Leadership in Digital Era

Swaminathan , VP-IT, Bosch Engineering and Business Solutions | Wednesday, 02 March 2016, 11:04 IST

In the world of Digital Democracy, the customer experience blueprint has experienced tectonic shifts both in the customer expectations, as well as in the service delivery model. The information deluge provided by revolutionary technologies (internet, mobility etc.) of the past decade has considerably changed the buying behavior of the ‘knowledgeable’ customer. With the influx of disruptive technologies like the Internet Of Things (IOT), the future only accentuates the promise of revolutionary overhaul.

A modern digital organization is the culmination of six forces: Digital leaders fostering a futuristic and collaborative digital eco-system, a well thought out digital strategy based on market insights, and a digital maturity model to leverage on the next-gen technologies.

This environment fosters the forces of digital yin and yang – the external forces (eco-system, market insights& next-gen technologies) drive digital investments while the internal forces (maturity model, strategy and leadership) guide the transformation management. Such bottom-up dynamism and top-down leadership nurture digital innovations, while at the same time driving enterprise-wide digital transformation. A digitally mature organization can leverage such an eco-system to drive significantly superior financial performance compared to its peers.
Digital leadership is not merely a set of organizational blocks in a water-fall model, but an all-encompassing view of an agile machine navigating a constantly evolving environment to achieve the best of a set of plausible goals. Such leadership sets itself up on the three pillars of executive mentorship, (re-invented) digital strategy and (embraced) digital technology

Executive Mentorship
In a transforming economy, there are four defining factors of the DNA of every organizational leadership:
1. The perpetuity mirage
Most organizations are confident of the everlasting stability of the environment – “Most startups are hype, and government regulations are the ultimate safeguard”. They fail to realize that it takes just one start-up to be a true disruptor, and regulations are evolutionary in nature.
2. Business Myopia
It is never wrong to have a close look at one’s operations – in fact, it is a pre-requisite in a mature eco-system. However, when this casts a shadow over foresight and intellectual insight, the short-sightedness can bring down major organizations.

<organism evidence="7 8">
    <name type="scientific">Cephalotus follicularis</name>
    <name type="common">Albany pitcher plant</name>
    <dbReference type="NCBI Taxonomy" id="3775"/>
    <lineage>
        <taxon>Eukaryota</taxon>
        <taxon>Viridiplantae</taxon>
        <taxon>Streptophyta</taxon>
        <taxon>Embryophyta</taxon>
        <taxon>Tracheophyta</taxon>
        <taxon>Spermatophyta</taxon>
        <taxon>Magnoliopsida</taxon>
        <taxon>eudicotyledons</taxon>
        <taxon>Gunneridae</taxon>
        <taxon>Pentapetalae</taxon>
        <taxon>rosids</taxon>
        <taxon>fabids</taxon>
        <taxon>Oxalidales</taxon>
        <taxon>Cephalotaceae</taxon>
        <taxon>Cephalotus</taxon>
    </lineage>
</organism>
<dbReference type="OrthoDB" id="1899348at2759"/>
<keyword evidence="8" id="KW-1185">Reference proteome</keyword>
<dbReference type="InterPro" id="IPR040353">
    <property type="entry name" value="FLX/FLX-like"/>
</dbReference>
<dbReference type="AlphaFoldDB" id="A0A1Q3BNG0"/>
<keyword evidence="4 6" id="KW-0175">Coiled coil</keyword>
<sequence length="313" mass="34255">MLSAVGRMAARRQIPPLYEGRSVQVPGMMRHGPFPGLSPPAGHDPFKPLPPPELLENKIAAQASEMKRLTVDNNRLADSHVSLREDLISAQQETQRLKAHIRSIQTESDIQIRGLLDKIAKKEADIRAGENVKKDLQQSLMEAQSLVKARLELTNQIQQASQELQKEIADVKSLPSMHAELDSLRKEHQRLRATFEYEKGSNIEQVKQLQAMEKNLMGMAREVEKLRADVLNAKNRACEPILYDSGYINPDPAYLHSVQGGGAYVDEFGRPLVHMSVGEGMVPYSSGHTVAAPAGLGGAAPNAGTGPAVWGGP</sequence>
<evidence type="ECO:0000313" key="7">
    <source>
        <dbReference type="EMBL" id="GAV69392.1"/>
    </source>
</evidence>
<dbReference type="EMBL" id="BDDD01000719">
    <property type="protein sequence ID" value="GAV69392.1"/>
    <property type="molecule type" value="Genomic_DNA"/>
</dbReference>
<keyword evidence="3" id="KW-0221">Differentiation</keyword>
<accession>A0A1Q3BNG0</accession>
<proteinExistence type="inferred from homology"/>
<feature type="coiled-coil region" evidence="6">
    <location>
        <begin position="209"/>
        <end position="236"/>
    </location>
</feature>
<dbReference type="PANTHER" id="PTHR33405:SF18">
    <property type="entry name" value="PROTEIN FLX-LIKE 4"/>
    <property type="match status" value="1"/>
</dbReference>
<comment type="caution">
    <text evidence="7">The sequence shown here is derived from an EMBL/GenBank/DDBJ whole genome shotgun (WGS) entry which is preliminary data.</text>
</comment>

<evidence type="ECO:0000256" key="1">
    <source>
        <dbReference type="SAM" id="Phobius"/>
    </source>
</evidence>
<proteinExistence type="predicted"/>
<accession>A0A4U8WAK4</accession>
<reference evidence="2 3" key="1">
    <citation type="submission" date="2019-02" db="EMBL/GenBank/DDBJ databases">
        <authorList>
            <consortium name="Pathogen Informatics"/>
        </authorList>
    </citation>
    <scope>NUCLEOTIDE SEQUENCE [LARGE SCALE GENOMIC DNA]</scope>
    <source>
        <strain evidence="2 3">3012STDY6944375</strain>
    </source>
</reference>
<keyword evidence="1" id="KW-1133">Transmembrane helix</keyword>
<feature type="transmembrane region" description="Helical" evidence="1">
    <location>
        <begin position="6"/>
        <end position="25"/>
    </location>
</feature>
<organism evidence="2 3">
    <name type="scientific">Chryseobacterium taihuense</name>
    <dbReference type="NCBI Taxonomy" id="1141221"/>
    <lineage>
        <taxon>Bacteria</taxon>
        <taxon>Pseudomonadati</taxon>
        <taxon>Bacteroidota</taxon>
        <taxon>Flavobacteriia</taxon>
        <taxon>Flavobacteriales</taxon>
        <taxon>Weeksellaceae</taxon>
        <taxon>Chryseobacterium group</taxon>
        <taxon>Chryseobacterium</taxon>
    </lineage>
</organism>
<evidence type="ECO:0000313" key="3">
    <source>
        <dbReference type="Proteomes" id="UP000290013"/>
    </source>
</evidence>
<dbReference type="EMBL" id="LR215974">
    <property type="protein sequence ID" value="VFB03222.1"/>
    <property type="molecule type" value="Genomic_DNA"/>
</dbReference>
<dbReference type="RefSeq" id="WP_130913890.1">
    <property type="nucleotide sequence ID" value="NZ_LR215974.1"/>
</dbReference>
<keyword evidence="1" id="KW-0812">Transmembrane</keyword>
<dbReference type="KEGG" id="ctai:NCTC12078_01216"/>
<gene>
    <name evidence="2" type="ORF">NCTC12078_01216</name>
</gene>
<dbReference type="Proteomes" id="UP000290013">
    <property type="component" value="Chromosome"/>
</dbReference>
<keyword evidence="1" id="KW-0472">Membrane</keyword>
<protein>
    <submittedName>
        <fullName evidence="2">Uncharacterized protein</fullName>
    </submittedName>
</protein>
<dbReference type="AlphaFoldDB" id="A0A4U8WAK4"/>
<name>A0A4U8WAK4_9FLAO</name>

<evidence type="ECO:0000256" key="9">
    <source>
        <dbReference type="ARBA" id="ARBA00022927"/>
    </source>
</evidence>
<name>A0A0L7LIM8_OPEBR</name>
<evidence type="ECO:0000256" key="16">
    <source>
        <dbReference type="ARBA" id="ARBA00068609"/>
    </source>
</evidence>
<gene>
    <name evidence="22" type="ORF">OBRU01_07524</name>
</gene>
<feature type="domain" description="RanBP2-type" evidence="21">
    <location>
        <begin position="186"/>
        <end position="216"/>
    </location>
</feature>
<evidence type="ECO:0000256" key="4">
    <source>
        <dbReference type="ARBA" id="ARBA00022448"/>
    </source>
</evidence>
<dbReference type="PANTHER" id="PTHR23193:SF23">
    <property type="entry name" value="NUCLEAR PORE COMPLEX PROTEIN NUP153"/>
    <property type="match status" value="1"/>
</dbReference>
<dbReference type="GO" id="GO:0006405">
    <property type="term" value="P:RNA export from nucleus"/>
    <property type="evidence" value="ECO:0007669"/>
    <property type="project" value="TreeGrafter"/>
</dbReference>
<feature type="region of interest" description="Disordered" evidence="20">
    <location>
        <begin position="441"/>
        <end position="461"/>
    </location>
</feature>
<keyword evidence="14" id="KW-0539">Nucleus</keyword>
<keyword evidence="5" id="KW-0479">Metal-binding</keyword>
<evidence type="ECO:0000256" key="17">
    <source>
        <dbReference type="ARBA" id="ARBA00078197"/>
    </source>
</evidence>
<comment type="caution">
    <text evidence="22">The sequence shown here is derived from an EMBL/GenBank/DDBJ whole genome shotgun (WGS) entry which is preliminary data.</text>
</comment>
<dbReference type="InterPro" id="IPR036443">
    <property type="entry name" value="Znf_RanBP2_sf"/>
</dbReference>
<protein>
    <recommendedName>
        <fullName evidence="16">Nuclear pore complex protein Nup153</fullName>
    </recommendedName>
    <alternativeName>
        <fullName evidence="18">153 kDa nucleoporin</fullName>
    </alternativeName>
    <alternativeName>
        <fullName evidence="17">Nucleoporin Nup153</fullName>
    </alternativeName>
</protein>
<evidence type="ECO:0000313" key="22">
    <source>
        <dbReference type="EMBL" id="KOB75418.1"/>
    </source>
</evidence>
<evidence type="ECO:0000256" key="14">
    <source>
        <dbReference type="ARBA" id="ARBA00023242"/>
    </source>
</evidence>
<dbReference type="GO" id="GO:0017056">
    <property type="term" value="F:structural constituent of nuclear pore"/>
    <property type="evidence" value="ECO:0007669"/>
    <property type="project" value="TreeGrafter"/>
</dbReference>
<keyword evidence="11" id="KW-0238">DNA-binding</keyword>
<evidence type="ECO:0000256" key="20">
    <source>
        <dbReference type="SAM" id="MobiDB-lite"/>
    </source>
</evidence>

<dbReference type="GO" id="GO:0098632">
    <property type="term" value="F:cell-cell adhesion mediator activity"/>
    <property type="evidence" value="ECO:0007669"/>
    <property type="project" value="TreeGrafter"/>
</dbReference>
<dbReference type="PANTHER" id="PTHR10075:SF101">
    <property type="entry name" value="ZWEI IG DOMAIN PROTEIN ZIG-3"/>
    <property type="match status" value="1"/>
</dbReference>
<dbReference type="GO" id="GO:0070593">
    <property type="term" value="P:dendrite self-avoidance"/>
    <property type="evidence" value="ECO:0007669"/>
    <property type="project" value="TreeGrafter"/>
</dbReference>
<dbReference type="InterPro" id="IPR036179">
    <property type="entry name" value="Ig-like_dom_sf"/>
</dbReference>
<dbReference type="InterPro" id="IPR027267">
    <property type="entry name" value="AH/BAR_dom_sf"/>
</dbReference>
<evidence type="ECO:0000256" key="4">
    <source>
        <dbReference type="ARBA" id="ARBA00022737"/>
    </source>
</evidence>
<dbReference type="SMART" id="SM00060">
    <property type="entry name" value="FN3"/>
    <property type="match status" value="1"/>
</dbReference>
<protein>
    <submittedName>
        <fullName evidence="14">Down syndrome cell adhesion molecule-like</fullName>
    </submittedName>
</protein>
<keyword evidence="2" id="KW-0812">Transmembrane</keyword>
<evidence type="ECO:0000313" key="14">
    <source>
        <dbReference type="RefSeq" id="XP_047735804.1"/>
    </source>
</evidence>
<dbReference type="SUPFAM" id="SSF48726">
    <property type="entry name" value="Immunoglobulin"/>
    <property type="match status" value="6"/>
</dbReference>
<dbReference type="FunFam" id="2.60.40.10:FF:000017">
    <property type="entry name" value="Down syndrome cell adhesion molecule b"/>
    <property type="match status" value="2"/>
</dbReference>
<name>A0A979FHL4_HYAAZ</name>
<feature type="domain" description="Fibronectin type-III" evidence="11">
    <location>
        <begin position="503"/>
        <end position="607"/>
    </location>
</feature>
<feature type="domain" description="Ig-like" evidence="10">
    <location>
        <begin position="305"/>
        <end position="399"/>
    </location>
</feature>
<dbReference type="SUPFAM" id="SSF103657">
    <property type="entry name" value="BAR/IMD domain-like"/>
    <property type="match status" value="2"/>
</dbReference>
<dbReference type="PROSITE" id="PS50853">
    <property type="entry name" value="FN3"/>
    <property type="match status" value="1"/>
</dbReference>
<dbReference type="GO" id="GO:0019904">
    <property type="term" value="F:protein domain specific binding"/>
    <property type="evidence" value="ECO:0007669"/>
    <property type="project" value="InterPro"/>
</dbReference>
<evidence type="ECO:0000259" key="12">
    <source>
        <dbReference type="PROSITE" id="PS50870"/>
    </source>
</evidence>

3. Undermining the impact of technology
Technology is a 3-pronged weapon – it can impact an industry through game-changing automation, dematerialization and dynamic reconfiguration of existing value-chain.

Re-inventing Strategy
Digital strategy is not too different from transformational strategy, but for the need of an acute understanding of the interplay of business models and technology. Hence digital strategy must form the bridge between the C-suite and the technology revolution, and must lay special focus on:
1. Digital Disruption Compass
Spotting disruption is like spotting a black swan. The emergence of a digital entrepreneurship culture is creating a tidal wave of disruptions across industries. With most of these being big bang disruptions, it is imperative that an organization’s digital strategy be equipped for capturing the warning signals.
2. Business Model Innovation
Business models in the digital world are less about the organization itself, and more about the eco-system in general. With the digital wave, markets are moving towards a high degree of liberalization, and this poses a severe threat to organizations comfortable in their consolidation. The digital customer wants to buy into eco-systems rather than buy a product, and the Internet Of Things is a strong enabler of this shift.
3. Understanding the Digital Customer
Millennials, digital natives, whatever we call them, the fact remains that the digital customer is a whole new species, and is re-writing the basic concepts of consumer behavior. There are 2 competing forces at play here: the much higher innate need for personalization and an equally emphatic participation in the “we economy”.

Embracing digital technology
Most incumbents of the boards and C-suites think of technology as an aide for tweaking margins, and underestimate the potential for value-creation. Digital technologies permeate all levels of business, and offer a multitude of opportunities for the brave:

Airbnb does not own hotels, Uber does not own fleets – they utilized technology to create value out of the imbalance of demand and supply.

Amazon and Dell stay ahead of competition by constantly re-inventing themselves based on the latest technologies.

All this leads us to one key inference – in the digital age, the boards of organizations need tech-savvy members, who can challenge the status-quo of IT in the organization, and is forward thinking in its technology investments.
The true measure of digital leadership is the understanding of this new language, and the grammar which is radically different from that of the existing methodologies of business.

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